Woman

Vulgar Lives — Rosalyn Drexler at Garth Greenan Gallery

[Joshua examines an exhibition of Drexler’s work spanning the heyday of Pop Art to the late ’80s, when painting was no longer in vogue. — the artblog editors] At Garth Greenan Gallery, Rosalyn Drexler presents the absurd and ominous in a comic-like manner in her most recent exhibition, Vulgar Lives, bringing together work that spans several decades. Her works border on violent and vulgar, highlighting central themes such as violence against women, racism, and social alienation. Her use of bright colors and whimsy juxtaposes these serious topics in an amusing way–a practice common among Pop artists. Drexler brings together reality ... More » »

Jewelry

From Ancient to Modern at NYU’s Institute for the Study of the Ancient World

[Andrea leads us through the discovery of ancient Sumerian art and artifacts, and some of the modern works inspired by “Primitivism”. — the artblog editors] Unlike other exhibitions held in the two compact galleries of New York University’s elegantly-housed, uptown Institute for the Study of the Ancient World (ISAW), this one focuses on the past century. From Ancient to Modern: Archaeology and Aesthetics, on view through June 7, 2015, investigates the reception of Sumerian objects excavated at Ur by Leonard Wooley in the 1920s, and by Henri Frankfort in the Diyala River Valley in the early 1930s. The fascinating exhibition makes ... More » »

Print

From the Digital Toolbox at Rutgers-Camden Center for the Arts

[Here’s an in-depth look at a fascinating four-artist show delving into origins and variations of photography, memory, neural connections, and digital painting. This is the catalog essay of From the Digital Toolbox, curated by Andrea Kirsh. — the artblog editors] Now that cell phones and cameras allow everyone to generate digital images, it seems a good time to look at what artists are doing with digital technology. All four artists in From the Digital Toolbox trained as painters; yet each turned to digital tools, either adding them to studio equipment of brushes, paints, and drawing materials, or replacing traditional tools entirely. The artists were selected ... More » »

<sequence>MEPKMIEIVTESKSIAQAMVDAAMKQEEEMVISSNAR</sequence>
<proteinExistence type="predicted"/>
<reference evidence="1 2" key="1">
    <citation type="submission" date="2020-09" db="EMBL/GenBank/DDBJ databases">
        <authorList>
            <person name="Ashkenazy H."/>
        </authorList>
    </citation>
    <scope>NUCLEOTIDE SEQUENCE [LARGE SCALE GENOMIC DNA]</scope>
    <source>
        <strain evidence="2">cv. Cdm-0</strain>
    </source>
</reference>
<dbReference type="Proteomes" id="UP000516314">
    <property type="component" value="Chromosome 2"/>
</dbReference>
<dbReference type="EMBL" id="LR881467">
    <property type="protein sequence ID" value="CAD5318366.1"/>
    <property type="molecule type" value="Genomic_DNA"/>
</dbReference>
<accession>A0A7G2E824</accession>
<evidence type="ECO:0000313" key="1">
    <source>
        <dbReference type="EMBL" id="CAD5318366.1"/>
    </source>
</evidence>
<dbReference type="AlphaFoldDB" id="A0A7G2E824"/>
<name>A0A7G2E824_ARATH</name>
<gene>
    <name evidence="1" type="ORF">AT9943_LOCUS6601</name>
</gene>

Art installation

The elephant in the gallery — Carl Andre at Dia:Beacon

[Natalia addresses a retrospective of work by Carl Andre. Lately, some viewers are able to overlook the awful death of Andre’s wife, Ana Mendieta; many others see his work as forever tainted. — the artblog editors] Heralded by Dia:Beacon as “the first museum survey of Andre’s entire oeuvre,” Carl Andre: Sculpture as Place, 1958­–2010 is a retrospective dedicated to the oft-proclaimed “founding father” of American Minimalism.Bathed in natural light, Carl Andre’s work appears clean, honest and orderly in Dia’s pristine exhibition spaces, true to the paradigmatic Minimalist aesthetic he was instrumental in establishing. What’s left unsaid Yet like most founding fathers, his past ... More » »

Painting

V.S. Gaitonde at the Guggenheim Museum, N.Y.

[Andrea explores the subtleties of V.S. Gaitonde, a non-objective artist whose work shows the influence of Indian culture, Paul Klee, and Buddhism. — the artblog editors]  The extraordinarily seductive, abstract paintings of V.S. Gaitonde are unlikely to be familiar to Guggenheim Museum visitors, unless they have a prior knowledge of modern art in India. This makes a visit to V.S. Gaitonde: Painting as Process, Painting as Life (on view through Feb. 11, 2015) imperative for anyone wishing to engage with modern, non-Western art of the 1960s–1990s. Beyond that, it offers an intensely rich vision of the possibilities of painting. The exhibition ... More » »

Next Page »